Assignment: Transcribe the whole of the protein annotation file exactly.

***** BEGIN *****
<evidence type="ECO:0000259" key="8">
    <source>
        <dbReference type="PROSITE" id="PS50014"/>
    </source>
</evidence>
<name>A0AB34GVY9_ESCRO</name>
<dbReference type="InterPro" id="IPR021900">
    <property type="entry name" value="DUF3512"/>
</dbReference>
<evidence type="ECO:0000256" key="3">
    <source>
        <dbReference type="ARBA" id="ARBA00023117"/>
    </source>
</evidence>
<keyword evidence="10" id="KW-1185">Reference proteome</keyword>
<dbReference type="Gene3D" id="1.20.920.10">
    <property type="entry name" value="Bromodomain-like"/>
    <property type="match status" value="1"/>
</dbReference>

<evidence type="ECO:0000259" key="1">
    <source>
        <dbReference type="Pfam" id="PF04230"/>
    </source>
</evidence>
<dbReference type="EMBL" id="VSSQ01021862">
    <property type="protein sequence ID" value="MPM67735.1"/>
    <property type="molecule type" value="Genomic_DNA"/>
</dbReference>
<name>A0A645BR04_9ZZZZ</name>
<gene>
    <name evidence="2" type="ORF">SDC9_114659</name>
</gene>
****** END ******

<evidence type="ECO:0000259" key="8">
    <source>
        <dbReference type="PROSITE" id="PS50014"/>
    </source>
</evidence>
<name>A0AB34GVY9_ESCRO</name>
<dbReference type="InterPro" id="IPR021900">
    <property type="entry name" value="DUF3512"/>
</dbReference>
<evidence type="ECO:0000256" key="3">
    <source>
        <dbReference type="ARBA" id="ARBA00023117"/>
    </source>
</evidence>
<keyword evidence="10" id="KW-1185">Reference proteome</keyword>
<dbReference type="Gene3D" id="1.20.920.10">
    <property type="entry name" value="Bromodomain-like"/>
    <property type="match status" value="1"/>
</dbReference>

<evidence type="ECO:0000259" key="1">
    <source>
        <dbReference type="Pfam" id="PF04230"/>
    </source>
</evidence>
<dbReference type="EMBL" id="VSSQ01021862">
    <property type="protein sequence ID" value="MPM67735.1"/>
    <property type="molecule type" value="Genomic_DNA"/>
</dbReference>
<name>A0A645BR04_9ZZZZ</name>
<gene>
    <name evidence="2" type="ORF">SDC9_114659</name>
</gene>